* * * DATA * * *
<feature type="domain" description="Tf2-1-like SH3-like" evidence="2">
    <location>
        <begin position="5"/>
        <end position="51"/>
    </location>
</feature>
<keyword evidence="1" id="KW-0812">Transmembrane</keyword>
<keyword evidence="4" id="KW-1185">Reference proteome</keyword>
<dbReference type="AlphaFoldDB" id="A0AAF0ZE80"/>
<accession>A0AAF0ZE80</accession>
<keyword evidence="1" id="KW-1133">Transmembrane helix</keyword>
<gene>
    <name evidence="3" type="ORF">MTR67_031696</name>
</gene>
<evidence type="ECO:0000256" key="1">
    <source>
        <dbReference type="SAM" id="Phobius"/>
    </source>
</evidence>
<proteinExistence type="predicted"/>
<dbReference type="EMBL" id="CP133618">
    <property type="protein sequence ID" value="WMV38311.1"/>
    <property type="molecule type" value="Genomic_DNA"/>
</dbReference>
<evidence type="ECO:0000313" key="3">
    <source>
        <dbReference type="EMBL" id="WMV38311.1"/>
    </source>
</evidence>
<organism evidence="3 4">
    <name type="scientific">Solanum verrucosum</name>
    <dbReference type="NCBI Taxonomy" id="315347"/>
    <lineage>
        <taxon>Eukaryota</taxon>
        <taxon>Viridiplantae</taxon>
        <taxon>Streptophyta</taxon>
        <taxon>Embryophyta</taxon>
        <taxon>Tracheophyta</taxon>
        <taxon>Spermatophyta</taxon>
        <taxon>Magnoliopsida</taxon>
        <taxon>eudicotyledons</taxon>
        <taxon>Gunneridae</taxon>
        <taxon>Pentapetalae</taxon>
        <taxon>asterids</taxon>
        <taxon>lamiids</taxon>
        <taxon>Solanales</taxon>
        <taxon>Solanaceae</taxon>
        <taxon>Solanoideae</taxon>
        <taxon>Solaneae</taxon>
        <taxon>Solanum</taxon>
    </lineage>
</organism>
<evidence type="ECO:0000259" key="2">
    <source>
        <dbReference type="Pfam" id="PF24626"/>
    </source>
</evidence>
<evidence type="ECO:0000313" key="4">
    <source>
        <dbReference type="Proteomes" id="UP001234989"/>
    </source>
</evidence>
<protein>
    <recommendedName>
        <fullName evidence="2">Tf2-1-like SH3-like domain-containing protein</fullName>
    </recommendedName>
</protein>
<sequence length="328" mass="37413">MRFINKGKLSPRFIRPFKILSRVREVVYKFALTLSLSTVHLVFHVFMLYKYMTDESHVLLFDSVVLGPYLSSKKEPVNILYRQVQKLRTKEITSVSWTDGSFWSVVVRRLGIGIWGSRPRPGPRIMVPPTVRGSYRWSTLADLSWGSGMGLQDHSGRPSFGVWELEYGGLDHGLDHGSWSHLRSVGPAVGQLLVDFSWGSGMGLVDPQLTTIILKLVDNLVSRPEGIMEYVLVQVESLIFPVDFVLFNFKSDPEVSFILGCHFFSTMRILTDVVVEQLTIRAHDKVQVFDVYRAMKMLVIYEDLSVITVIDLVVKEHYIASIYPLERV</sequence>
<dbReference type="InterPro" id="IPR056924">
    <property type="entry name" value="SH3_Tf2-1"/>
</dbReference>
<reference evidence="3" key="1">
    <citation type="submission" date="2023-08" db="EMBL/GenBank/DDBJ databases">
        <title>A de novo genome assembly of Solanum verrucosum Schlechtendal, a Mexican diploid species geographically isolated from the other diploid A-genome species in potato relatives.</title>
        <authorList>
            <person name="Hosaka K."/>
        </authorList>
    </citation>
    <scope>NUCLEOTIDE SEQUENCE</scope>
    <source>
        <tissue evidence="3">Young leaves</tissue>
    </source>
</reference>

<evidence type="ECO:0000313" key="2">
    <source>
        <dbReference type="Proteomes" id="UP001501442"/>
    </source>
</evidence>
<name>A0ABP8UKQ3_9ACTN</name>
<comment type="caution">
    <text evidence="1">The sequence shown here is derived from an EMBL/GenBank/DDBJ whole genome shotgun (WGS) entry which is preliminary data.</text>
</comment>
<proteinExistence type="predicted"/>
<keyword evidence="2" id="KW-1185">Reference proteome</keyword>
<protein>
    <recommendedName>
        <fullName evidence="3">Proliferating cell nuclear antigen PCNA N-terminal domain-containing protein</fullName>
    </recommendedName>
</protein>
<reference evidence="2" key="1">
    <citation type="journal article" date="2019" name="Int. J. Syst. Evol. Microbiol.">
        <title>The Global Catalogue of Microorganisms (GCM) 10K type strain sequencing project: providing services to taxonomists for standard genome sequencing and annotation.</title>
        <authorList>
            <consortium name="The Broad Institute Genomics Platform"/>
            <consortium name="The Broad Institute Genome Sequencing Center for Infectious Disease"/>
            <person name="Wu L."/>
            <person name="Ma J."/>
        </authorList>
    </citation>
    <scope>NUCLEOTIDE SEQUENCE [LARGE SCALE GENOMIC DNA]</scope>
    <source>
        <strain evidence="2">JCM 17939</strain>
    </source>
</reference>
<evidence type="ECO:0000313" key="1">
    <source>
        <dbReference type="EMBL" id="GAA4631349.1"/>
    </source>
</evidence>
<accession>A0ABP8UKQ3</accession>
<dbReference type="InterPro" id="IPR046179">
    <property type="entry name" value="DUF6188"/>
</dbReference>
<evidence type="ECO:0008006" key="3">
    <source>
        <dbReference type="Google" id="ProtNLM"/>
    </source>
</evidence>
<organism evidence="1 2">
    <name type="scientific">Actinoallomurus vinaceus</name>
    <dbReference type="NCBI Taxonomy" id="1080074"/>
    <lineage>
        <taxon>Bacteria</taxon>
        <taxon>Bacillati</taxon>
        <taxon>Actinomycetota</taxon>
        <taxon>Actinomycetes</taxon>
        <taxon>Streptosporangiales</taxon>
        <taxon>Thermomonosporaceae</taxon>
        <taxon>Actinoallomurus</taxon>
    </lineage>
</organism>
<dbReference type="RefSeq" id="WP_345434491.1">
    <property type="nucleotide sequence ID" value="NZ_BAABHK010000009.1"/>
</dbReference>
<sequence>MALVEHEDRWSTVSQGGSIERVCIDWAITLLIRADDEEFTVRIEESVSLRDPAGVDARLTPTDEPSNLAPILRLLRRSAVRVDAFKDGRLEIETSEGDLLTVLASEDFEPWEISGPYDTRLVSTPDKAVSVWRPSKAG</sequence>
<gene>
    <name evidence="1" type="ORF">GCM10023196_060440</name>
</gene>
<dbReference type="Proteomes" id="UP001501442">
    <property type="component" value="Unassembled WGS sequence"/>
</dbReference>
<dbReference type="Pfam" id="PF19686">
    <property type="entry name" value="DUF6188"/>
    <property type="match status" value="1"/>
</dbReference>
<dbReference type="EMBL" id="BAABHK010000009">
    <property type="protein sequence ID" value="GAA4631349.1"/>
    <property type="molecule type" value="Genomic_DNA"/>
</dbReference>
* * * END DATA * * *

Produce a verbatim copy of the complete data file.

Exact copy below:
<feature type="domain" description="Tf2-1-like SH3-like" evidence="2">
    <location>
        <begin position="5"/>
        <end position="51"/>
    </location>
</feature>
<keyword evidence="1" id="KW-0812">Transmembrane</keyword>
<keyword evidence="4" id="KW-1185">Reference proteome</keyword>
<dbReference type="AlphaFoldDB" id="A0AAF0ZE80"/>
<accession>A0AAF0ZE80</accession>
<keyword evidence="1" id="KW-1133">Transmembrane helix</keyword>
<gene>
    <name evidence="3" type="ORF">MTR67_031696</name>
</gene>
<evidence type="ECO:0000256" key="1">
    <source>
        <dbReference type="SAM" id="Phobius"/>
    </source>
</evidence>
<proteinExistence type="predicted"/>
<dbReference type="EMBL" id="CP133618">
    <property type="protein sequence ID" value="WMV38311.1"/>
    <property type="molecule type" value="Genomic_DNA"/>
</dbReference>
<evidence type="ECO:0000313" key="3">
    <source>
        <dbReference type="EMBL" id="WMV38311.1"/>
    </source>
</evidence>
<organism evidence="3 4">
    <name type="scientific">Solanum verrucosum</name>
    <dbReference type="NCBI Taxonomy" id="315347"/>
    <lineage>
        <taxon>Eukaryota</taxon>
        <taxon>Viridiplantae</taxon>
        <taxon>Streptophyta</taxon>
        <taxon>Embryophyta</taxon>
        <taxon>Tracheophyta</taxon>
        <taxon>Spermatophyta</taxon>
        <taxon>Magnoliopsida</taxon>
        <taxon>eudicotyledons</taxon>
        <taxon>Gunneridae</taxon>
        <taxon>Pentapetalae</taxon>
        <taxon>asterids</taxon>
        <taxon>lamiids</taxon>
        <taxon>Solanales</taxon>
        <taxon>Solanaceae</taxon>
        <taxon>Solanoideae</taxon>
        <taxon>Solaneae</taxon>
        <taxon>Solanum</taxon>
    </lineage>
</organism>
<evidence type="ECO:0000259" key="2">
    <source>
        <dbReference type="Pfam" id="PF24626"/>
    </source>
</evidence>
<evidence type="ECO:0000313" key="4">
    <source>
        <dbReference type="Proteomes" id="UP001234989"/>
    </source>
</evidence>
<protein>
    <recommendedName>
        <fullName evidence="2">Tf2-1-like SH3-like domain-containing protein</fullName>
    </recommendedName>
</protein>
<sequence length="328" mass="37413">MRFINKGKLSPRFIRPFKILSRVREVVYKFALTLSLSTVHLVFHVFMLYKYMTDESHVLLFDSVVLGPYLSSKKEPVNILYRQVQKLRTKEITSVSWTDGSFWSVVVRRLGIGIWGSRPRPGPRIMVPPTVRGSYRWSTLADLSWGSGMGLQDHSGRPSFGVWELEYGGLDHGLDHGSWSHLRSVGPAVGQLLVDFSWGSGMGLVDPQLTTIILKLVDNLVSRPEGIMEYVLVQVESLIFPVDFVLFNFKSDPEVSFILGCHFFSTMRILTDVVVEQLTIRAHDKVQVFDVYRAMKMLVIYEDLSVITVIDLVVKEHYIASIYPLERV</sequence>
<dbReference type="InterPro" id="IPR056924">
    <property type="entry name" value="SH3_Tf2-1"/>
</dbReference>
<reference evidence="3" key="1">
    <citation type="submission" date="2023-08" db="EMBL/GenBank/DDBJ databases">
        <title>A de novo genome assembly of Solanum verrucosum Schlechtendal, a Mexican diploid species geographically isolated from the other diploid A-genome species in potato relatives.</title>
        <authorList>
            <person name="Hosaka K."/>
        </authorList>
    </citation>
    <scope>NUCLEOTIDE SEQUENCE</scope>
    <source>
        <tissue evidence="3">Young leaves</tissue>
    </source>
</reference>

<evidence type="ECO:0000313" key="2">
    <source>
        <dbReference type="Proteomes" id="UP001501442"/>
    </source>
</evidence>
<name>A0ABP8UKQ3_9ACTN</name>
<comment type="caution">
    <text evidence="1">The sequence shown here is derived from an EMBL/GenBank/DDBJ whole genome shotgun (WGS) entry which is preliminary data.</text>
</comment>
<proteinExistence type="predicted"/>
<keyword evidence="2" id="KW-1185">Reference proteome</keyword>
<protein>
    <recommendedName>
        <fullName evidence="3">Proliferating cell nuclear antigen PCNA N-terminal domain-containing protein</fullName>
    </recommendedName>
</protein>
<reference evidence="2" key="1">
    <citation type="journal article" date="2019" name="Int. J. Syst. Evol. Microbiol.">
        <title>The Global Catalogue of Microorganisms (GCM) 10K type strain sequencing project: providing services to taxonomists for standard genome sequencing and annotation.</title>
        <authorList>
            <consortium name="The Broad Institute Genomics Platform"/>
            <consortium name="The Broad Institute Genome Sequencing Center for Infectious Disease"/>
            <person name="Wu L."/>
            <person name="Ma J."/>
        </authorList>
    </citation>
    <scope>NUCLEOTIDE SEQUENCE [LARGE SCALE GENOMIC DNA]</scope>
    <source>
        <strain evidence="2">JCM 17939</strain>
    </source>
</reference>
<evidence type="ECO:0000313" key="1">
    <source>
        <dbReference type="EMBL" id="GAA4631349.1"/>
    </source>
</evidence>
<accession>A0ABP8UKQ3</accession>
<dbReference type="InterPro" id="IPR046179">
    <property type="entry name" value="DUF6188"/>
</dbReference>
<evidence type="ECO:0008006" key="3">
    <source>
        <dbReference type="Google" id="ProtNLM"/>
    </source>
</evidence>
<organism evidence="1 2">
    <name type="scientific">Actinoallomurus vinaceus</name>
    <dbReference type="NCBI Taxonomy" id="1080074"/>
    <lineage>
        <taxon>Bacteria</taxon>
        <taxon>Bacillati</taxon>
        <taxon>Actinomycetota</taxon>
        <taxon>Actinomycetes</taxon>
        <taxon>Streptosporangiales</taxon>
        <taxon>Thermomonosporaceae</taxon>
        <taxon>Actinoallomurus</taxon>
    </lineage>
</organism>
<dbReference type="RefSeq" id="WP_345434491.1">
    <property type="nucleotide sequence ID" value="NZ_BAABHK010000009.1"/>
</dbReference>
<sequence>MALVEHEDRWSTVSQGGSIERVCIDWAITLLIRADDEEFTVRIEESVSLRDPAGVDARLTPTDEPSNLAPILRLLRRSAVRVDAFKDGRLEIETSEGDLLTVLASEDFEPWEISGPYDTRLVSTPDKAVSVWRPSKAG</sequence>
<gene>
    <name evidence="1" type="ORF">GCM10023196_060440</name>
</gene>
<dbReference type="Proteomes" id="UP001501442">
    <property type="component" value="Unassembled WGS sequence"/>
</dbReference>
<dbReference type="Pfam" id="PF19686">
    <property type="entry name" value="DUF6188"/>
    <property type="match status" value="1"/>
</dbReference>
<dbReference type="EMBL" id="BAABHK010000009">
    <property type="protein sequence ID" value="GAA4631349.1"/>
    <property type="molecule type" value="Genomic_DNA"/>
</dbReference>